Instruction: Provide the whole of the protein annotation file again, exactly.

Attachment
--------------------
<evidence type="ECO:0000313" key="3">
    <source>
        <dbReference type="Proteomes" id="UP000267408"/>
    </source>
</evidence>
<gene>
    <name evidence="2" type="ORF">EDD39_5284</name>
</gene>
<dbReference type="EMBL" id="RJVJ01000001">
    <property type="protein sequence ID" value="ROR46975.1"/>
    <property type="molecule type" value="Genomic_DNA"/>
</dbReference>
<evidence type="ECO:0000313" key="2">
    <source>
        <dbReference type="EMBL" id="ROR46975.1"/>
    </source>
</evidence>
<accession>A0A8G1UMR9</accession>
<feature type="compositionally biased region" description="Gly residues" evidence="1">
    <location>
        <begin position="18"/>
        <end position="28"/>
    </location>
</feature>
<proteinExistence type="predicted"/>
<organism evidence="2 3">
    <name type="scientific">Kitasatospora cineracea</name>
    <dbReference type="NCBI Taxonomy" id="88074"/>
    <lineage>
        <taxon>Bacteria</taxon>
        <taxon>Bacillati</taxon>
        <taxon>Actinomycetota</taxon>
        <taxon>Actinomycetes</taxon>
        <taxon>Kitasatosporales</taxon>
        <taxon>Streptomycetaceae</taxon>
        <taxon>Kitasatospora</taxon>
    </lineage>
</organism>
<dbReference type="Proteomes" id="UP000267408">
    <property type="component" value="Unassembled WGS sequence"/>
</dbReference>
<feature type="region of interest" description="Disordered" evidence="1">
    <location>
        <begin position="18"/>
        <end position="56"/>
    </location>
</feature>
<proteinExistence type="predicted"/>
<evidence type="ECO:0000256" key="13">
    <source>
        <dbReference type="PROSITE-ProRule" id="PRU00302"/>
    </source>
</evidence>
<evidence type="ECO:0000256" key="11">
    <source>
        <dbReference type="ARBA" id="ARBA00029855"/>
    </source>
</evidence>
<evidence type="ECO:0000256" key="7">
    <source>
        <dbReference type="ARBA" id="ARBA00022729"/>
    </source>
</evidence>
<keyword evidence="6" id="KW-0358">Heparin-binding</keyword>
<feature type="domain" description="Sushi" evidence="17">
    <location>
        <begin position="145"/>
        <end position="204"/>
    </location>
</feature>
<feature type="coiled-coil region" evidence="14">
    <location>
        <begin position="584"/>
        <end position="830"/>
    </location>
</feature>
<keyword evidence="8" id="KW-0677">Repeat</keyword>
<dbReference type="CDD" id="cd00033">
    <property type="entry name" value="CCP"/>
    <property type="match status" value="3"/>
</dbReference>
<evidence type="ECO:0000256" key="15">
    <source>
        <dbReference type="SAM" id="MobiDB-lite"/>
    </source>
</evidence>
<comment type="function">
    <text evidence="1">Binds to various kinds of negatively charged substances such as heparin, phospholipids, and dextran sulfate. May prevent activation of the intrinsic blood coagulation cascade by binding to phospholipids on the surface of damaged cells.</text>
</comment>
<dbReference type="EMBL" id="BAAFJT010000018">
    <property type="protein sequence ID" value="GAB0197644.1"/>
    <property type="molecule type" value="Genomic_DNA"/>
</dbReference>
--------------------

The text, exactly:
<evidence type="ECO:0000313" key="3">
    <source>
        <dbReference type="Proteomes" id="UP000267408"/>
    </source>
</evidence>
<gene>
    <name evidence="2" type="ORF">EDD39_5284</name>
</gene>
<dbReference type="EMBL" id="RJVJ01000001">
    <property type="protein sequence ID" value="ROR46975.1"/>
    <property type="molecule type" value="Genomic_DNA"/>
</dbReference>
<evidence type="ECO:0000313" key="2">
    <source>
        <dbReference type="EMBL" id="ROR46975.1"/>
    </source>
</evidence>
<accession>A0A8G1UMR9</accession>
<feature type="compositionally biased region" description="Gly residues" evidence="1">
    <location>
        <begin position="18"/>
        <end position="28"/>
    </location>
</feature>
<proteinExistence type="predicted"/>
<organism evidence="2 3">
    <name type="scientific">Kitasatospora cineracea</name>
    <dbReference type="NCBI Taxonomy" id="88074"/>
    <lineage>
        <taxon>Bacteria</taxon>
        <taxon>Bacillati</taxon>
        <taxon>Actinomycetota</taxon>
        <taxon>Actinomycetes</taxon>
        <taxon>Kitasatosporales</taxon>
        <taxon>Streptomycetaceae</taxon>
        <taxon>Kitasatospora</taxon>
    </lineage>
</organism>
<dbReference type="Proteomes" id="UP000267408">
    <property type="component" value="Unassembled WGS sequence"/>
</dbReference>
<feature type="region of interest" description="Disordered" evidence="1">
    <location>
        <begin position="18"/>
        <end position="56"/>
    </location>
</feature>
<proteinExistence type="predicted"/>
<evidence type="ECO:0000256" key="13">
    <source>
        <dbReference type="PROSITE-ProRule" id="PRU00302"/>
    </source>
</evidence>
<evidence type="ECO:0000256" key="11">
    <source>
        <dbReference type="ARBA" id="ARBA00029855"/>
    </source>
</evidence>
<evidence type="ECO:0000256" key="7">
    <source>
        <dbReference type="ARBA" id="ARBA00022729"/>
    </source>
</evidence>
<keyword evidence="6" id="KW-0358">Heparin-binding</keyword>
<feature type="domain" description="Sushi" evidence="17">
    <location>
        <begin position="145"/>
        <end position="204"/>
    </location>
</feature>
<feature type="coiled-coil region" evidence="14">
    <location>
        <begin position="584"/>
        <end position="830"/>
    </location>
</feature>
<keyword evidence="8" id="KW-0677">Repeat</keyword>
<dbReference type="CDD" id="cd00033">
    <property type="entry name" value="CCP"/>
    <property type="match status" value="3"/>
</dbReference>
<evidence type="ECO:0000256" key="15">
    <source>
        <dbReference type="SAM" id="MobiDB-lite"/>
    </source>
</evidence>
<comment type="function">
    <text evidence="1">Binds to various kinds of negatively charged substances such as heparin, phospholipids, and dextran sulfate. May prevent activation of the intrinsic blood coagulation cascade by binding to phospholipids on the surface of damaged cells.</text>
</comment>
<dbReference type="EMBL" id="BAAFJT010000018">
    <property type="protein sequence ID" value="GAB0197644.1"/>
    <property type="molecule type" value="Genomic_DNA"/>
</dbReference>